The first phase of the project — locating, collecting, and digitalizing all of the estimated 8,000 extant letters — is nearly complete. Grants from the Social Sciences and Humanities Research Council of Canada and from the Mellon Foundation funded the first phase of the project at York University and provided for the transcription of approximately 2,000 letters. The NSF grant will enable us to finish the second phase of the project, completing the transcription of the rest of the letters, in the next three years. The NSF grant establishes a second center for the project at Montana State University, directed by Michael Reidy, that will coordinate the work of twelve scholars and their students, in addition to those working at York and Montana State. The team will include: Ruth Barton (Auckland), Janet Browne (Harvard), Gowan Dawson (Leicester), Graeme Gooday (Leeds), Piers Hale (Oklahoma), John Lynch (Arizona State), Iwan Morus (Aberystwyth), Elizabeth Neswald (Brock), Richard Noakes (Exeter), Simon Schaffer (Cambridge), Matthew Stanley (NYU), and Jim Strick (Frankland and Marshall). Montana State University will also be hiring a two-year postdoctoral researcher to help run the project, and in 2012 will host a conference on Tyndall and the science of the Victorian age, combined with a workshop for those editing the volumes of correspondence. For more information on the project, go to: http://www.yorku.ca/tyndall/.

Published in: on December 13, 2009 at 12:31 pm  Leave a Comment  

Tyndall Died Today in 1893

From Today in Science History:

John Tyndall (born 2 August 1820, died 4 December 1893). British physicist who demonstrated why the sky is blue. His initial scientific reputation was based on a study of diamagnetism. He carried out research on radiant heat, studied spontaneous generation and the germ theory of disease, glacier motion, sound, the diffusion of light in the atmosphere and a host of related topics. He showed that ozone was an oxygen cluster rather than a hydrogen compound, and invented the firemans respirator and made other less well-known inventions including better fog-horns. One of his most important inventions, the light pipe, has led to the development of fibre optics. The modern light instrument is known as the gastroscope, which enables internal observations of a patient’s stomach without surgery. Tyndall was a very popular lecturer.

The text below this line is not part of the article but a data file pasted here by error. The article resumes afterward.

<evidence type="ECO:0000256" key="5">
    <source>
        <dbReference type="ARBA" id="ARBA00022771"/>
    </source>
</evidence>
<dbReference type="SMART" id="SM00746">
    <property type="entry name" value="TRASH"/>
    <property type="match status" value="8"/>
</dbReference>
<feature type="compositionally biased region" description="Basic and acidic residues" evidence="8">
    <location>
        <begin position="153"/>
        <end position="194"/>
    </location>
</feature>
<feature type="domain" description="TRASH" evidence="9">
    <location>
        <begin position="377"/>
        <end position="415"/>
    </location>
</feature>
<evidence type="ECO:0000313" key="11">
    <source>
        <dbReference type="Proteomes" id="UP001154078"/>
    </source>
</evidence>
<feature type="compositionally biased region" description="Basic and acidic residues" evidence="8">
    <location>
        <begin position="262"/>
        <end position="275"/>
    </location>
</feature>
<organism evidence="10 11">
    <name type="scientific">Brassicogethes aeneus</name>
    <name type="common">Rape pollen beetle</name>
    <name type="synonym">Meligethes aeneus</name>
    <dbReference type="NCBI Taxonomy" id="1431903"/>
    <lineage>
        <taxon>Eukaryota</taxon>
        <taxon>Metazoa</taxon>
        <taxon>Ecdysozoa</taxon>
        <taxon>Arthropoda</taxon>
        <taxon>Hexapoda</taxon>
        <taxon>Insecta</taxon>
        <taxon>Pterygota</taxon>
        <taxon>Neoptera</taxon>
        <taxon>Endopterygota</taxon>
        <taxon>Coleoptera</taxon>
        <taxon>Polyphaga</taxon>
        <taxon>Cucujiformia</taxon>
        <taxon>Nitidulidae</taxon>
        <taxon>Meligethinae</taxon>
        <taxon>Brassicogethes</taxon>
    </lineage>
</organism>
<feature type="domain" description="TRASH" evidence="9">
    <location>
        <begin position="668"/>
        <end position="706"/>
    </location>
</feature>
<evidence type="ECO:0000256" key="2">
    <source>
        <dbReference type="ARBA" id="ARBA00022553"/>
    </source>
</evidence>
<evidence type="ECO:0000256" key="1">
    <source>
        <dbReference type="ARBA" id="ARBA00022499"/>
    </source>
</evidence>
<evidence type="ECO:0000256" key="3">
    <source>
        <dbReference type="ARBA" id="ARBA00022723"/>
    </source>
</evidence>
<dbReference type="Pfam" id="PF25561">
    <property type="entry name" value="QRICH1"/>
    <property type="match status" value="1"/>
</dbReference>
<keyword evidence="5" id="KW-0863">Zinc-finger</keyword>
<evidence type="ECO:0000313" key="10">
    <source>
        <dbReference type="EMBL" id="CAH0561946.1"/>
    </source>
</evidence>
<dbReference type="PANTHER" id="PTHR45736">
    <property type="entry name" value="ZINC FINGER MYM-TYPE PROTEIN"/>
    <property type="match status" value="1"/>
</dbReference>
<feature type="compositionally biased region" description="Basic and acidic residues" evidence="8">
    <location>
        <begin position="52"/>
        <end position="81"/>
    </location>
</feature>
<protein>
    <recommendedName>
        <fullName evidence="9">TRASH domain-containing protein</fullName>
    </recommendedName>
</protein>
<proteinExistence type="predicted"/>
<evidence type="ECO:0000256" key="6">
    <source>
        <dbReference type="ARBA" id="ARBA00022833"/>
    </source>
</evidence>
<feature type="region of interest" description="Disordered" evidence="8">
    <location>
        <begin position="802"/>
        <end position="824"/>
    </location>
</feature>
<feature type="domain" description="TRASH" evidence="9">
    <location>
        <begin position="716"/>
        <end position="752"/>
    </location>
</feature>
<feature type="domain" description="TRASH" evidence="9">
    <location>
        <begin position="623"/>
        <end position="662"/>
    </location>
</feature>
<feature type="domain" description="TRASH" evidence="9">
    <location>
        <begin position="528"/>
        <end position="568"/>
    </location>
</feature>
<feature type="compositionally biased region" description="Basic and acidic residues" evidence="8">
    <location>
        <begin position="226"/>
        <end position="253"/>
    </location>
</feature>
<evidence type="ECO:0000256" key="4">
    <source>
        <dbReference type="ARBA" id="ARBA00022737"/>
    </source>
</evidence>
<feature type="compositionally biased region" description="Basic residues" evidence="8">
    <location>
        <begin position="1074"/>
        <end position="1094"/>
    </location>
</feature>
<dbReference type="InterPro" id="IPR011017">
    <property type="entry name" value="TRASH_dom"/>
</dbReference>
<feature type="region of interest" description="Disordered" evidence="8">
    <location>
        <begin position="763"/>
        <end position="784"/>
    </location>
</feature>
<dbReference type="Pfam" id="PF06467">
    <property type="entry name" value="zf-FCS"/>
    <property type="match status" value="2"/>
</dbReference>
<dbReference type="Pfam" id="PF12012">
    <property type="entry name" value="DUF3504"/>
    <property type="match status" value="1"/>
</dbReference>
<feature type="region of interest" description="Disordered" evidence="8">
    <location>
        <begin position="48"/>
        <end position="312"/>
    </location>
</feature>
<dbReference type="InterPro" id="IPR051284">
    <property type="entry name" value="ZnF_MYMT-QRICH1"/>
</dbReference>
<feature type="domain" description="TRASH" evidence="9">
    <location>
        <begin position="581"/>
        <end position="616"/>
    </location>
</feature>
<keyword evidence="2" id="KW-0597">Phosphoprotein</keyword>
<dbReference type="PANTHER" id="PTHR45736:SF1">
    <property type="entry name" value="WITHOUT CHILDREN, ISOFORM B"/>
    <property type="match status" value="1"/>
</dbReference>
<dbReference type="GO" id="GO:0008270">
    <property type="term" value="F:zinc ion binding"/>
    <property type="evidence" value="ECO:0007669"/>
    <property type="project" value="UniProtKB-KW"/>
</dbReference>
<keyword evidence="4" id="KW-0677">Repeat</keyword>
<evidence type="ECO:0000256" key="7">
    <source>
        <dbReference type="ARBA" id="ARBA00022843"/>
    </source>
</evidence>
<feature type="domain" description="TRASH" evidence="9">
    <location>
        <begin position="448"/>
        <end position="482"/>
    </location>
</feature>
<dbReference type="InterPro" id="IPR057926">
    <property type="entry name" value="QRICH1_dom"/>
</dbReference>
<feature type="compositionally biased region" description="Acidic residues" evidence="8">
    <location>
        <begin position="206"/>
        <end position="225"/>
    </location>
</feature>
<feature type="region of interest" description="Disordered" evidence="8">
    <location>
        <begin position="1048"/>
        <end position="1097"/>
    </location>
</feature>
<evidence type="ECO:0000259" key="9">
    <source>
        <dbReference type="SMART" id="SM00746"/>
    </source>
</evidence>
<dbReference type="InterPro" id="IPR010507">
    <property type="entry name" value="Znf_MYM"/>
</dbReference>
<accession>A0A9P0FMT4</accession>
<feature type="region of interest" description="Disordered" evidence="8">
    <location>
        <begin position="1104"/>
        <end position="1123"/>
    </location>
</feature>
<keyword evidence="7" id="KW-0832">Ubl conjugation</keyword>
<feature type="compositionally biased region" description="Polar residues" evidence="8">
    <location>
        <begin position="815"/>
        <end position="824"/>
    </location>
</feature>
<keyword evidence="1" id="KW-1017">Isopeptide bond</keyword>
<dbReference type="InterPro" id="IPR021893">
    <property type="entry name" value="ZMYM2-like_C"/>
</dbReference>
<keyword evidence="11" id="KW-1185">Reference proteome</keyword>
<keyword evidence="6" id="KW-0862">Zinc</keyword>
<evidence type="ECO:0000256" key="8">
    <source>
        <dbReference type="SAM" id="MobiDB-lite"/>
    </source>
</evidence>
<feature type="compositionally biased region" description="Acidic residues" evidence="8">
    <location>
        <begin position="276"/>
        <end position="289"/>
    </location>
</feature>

TISH provides a quote:

Their business (those who believe in evolution) is not with the possible, but the actual – not with a world which mightbe, but with a world that is. This they explore with a courage not unmixed with reverance, and according to methods which, like the quality of a tree, are tested by their fruits. They have but one desire – to know the truth. They have but one fear – to believe a lie. (1870)

Does anyone know what this quote is from?

Published in: on December 5, 2009 at 9:17 am  Leave a Comment  
Tags:

York prof looks at the correspondence of scientist John Tyndall

From York’s Daily Bulletin (November 26, 2009):

York prof looks at the correspondence of scientist John Tyndall

What do the colour of the sky, the greenhouse effect and mountaineering have in common? The answer: John Tyndall (1820-1893), a leading figure in the 19th-century debates over evolution and a celebrated Victorian physicist. His research was expansive: he was the first person to explain why the sky is blue and the first to prove the greenhouse effect in the earth’s atmosphere. He was also a pioneering mountain climber. York humanities Professor Bernard Lightman and his international team of collaborators are hoping to shed light on his thinking.